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The move from Pro Tools 8 to Pro Tools 9 is huge for all users, involving major revisions to not only the software, but the hardware requirements as well. In this video, we'll go over, point by point, the most relevant new software features in Pro Tools 9 that will specifically impact working on audio for video. First, let's talk about the global software changes that affect everyone using Pro Tools. Pro Tools 9 is now one big installer, no matter what version of Pro Tools hardware you're running. There used to be a discrepancy between LE and HD versions of the software. Not anymore.
Pro Tools HD and LE are now merged into a singular software package. No specific hardware is needed. When you're working on a system containing an HD core, Excel, or Native Card in a PCI slot on your computer, the software will run as Pro Tools HD 9, with the full Pro Tools HD feature set. In all other cases, it will run as simply Pro Tools 9, with a slightly smaller track count and some of the advanced features turned off. No version needs any specific Avid or Pro Tools hardware, only an attached iLok USB key with your authorization installed on it.
If you're using regular Pro Tools 9 software and want to unlock some of the higher-end features available with Pro Tools 9 HD, you can purchase or upgrade a software add-on, called the Complete Production Toolkit 2. This is authorized also with a USB iLok, and it gives you access to all the HD features without the necessity of using an HD PCI card. Most importantly in audio for video, this means more tracks, advanced surround- mixing capabilities, and post-production specific plug-ins like XForm and Neyrinck surround tools, all of which we'll cover in this course.
If you thought your music Pro Tools sessions have a lot of tracks, you'll see that in audio for video you'll need even more tracks. The good thing is that all Pro Tools 9 users get more tracks. You now have 96 playable tracks at the video standard sample rate of 48 kHz. You can see here in this session I've got, if I scroll down all the way to the bottom, 96 active tracks. If you have the Complete Production Toolkit 2, you get even more. You get 192 tracks, which is the same for an HD system with two HD hardware cards installed.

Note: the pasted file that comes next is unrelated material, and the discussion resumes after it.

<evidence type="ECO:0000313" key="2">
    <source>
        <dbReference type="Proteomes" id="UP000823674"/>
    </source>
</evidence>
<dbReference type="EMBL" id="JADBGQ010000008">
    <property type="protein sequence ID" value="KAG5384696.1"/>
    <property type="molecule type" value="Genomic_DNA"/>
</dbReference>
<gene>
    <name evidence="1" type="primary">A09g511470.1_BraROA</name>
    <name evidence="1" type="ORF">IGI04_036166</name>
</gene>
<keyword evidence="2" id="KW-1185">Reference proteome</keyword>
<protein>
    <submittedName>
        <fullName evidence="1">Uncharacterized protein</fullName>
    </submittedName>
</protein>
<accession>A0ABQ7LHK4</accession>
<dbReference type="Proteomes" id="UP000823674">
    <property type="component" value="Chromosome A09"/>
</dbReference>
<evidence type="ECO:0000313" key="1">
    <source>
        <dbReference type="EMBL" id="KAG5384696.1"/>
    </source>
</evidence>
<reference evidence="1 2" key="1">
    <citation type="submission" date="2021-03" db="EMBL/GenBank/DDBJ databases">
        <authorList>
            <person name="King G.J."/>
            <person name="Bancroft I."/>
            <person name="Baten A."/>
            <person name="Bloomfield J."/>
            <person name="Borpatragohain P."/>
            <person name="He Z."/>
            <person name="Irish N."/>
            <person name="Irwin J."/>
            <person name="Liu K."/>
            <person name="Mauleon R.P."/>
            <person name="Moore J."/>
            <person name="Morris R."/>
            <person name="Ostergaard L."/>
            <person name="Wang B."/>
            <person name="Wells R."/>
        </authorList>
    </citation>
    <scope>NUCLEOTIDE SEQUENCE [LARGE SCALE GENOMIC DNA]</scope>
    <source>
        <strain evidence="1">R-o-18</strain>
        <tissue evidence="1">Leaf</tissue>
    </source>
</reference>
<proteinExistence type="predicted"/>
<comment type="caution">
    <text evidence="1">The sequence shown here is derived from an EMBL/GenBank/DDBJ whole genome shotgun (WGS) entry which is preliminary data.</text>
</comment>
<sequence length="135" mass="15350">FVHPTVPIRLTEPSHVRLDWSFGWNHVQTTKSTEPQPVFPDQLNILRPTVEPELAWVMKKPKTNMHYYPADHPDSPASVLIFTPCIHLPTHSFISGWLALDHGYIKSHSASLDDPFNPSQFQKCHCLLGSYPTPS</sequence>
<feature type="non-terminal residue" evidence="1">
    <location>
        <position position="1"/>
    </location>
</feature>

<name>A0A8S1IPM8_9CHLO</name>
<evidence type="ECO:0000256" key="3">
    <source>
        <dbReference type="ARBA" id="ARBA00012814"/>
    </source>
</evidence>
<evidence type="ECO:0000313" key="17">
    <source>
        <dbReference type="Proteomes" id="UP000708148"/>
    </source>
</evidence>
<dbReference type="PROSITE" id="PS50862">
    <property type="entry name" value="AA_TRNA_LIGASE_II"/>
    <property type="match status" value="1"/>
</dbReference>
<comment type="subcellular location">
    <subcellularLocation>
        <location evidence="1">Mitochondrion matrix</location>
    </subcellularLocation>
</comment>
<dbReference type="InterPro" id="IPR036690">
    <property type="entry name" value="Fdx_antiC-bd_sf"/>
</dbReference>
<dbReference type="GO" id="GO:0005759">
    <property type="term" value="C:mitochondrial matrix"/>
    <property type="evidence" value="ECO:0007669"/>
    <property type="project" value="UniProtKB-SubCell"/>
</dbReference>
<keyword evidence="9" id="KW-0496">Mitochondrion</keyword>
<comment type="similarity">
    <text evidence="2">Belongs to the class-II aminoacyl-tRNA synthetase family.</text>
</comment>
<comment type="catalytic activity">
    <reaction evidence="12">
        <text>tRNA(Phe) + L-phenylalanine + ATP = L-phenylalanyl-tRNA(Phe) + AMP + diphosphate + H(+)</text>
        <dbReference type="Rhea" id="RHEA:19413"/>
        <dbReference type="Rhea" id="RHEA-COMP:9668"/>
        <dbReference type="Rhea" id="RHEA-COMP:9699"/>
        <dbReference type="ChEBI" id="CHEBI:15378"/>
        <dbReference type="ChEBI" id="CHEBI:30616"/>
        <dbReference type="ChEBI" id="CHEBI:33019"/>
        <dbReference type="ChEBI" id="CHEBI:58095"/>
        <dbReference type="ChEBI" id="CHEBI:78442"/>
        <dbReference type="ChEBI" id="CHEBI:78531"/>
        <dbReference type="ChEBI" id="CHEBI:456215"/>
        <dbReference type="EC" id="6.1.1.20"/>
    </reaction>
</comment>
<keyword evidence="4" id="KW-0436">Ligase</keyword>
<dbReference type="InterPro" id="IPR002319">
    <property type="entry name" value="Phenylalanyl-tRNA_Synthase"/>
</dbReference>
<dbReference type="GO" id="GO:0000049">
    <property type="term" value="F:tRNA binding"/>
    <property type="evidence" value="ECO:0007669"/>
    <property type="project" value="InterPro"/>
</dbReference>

In addition to more tracks, you also get more internal connections. The busing capability is now up to 256 internal buses for all versions. If I go here in the output of one of these tracks, I can see under bus, I have two bus menus. Bus menu a, shows me down at the bottom, I can see that I have 128 active buses. Bus menu b shows me the remaining. Starting at 129, it goes all the way down to 256. That's a lot of internal connections for routing capabilities.
Another cool feature for Pro Tools 9 is the new Track and Send Output Selector command. Scroll up to the top here. If you go to track 1's output menu, we can choose a menu option called Track. Here I can route the output of this track to Aux 1. As you can see, it automatically routed the output of this track on a bus called Aux 1, and it routed the input of my Aux 1 track to the same bus. This is an extremely helpful timesaver for sending and routing your tracks quickly, something you'll do a lot of in post-production mixing, as we'll see.
Now also included as standard in Pro Tools 9, we get frame accurate time code reference, including Feet+Frames. We also get industry-standard video time code rates and pullup/pulldown features for conforming tune from the film. You can see this in our Session Setup window. Here are all of our different time code rates, and we also have the Pull Up/Pull Down features. Also in Pro Tools 9, we can import and export OMF and AAF file types.
Under the File menu, if I go to Export, you can see that option here. OMF and AAF file types are two ways to link your Pro Tools session to an Avid or Final Cut Pro video-editing software. This is an absolute must-have if you're working in audio for video. We also get the advanced DigiBase Pro features, which we can see under Window > Workspace. I'll close the Session Setup window, and here, if I click on the Search tab, we can see that you have a way to store, manage, search, and audition your sound effects libraries that you might be using in your audio for video sessions.
We also get delay compensation. I'm going to hit Command+Equals to show the Mix window. Here down at the bottom, we can see these numbers. This is a visual representation of Pro Tools's delay compensation engine. Delay compensation automatically time-aligns all of your tracks. It takes into account any delay offset your real-time plug-ins might cause. So, for example, track audio 1, if I insert an Expander/Gate plug-in, which because it has a Look Ahead feature, incurs a certain amount of delay on the track, you can see this visually represented by this number 96, which means it's 96 samples late, since the plug-in is incurring that delay.
But we can also see the delay compensation engine at work, because all the other tracks are now 96 samples later. This is a must-have for keeping your scenes in perfect sync with the video if you're using plug-ins. So now you've seen some of the new goodies we have to look forward to exploring in this course. If these features look exciting, stay tuned. We'll learn how to make the most of them, as we get into using Pro Tools 9 audio for video professionals.
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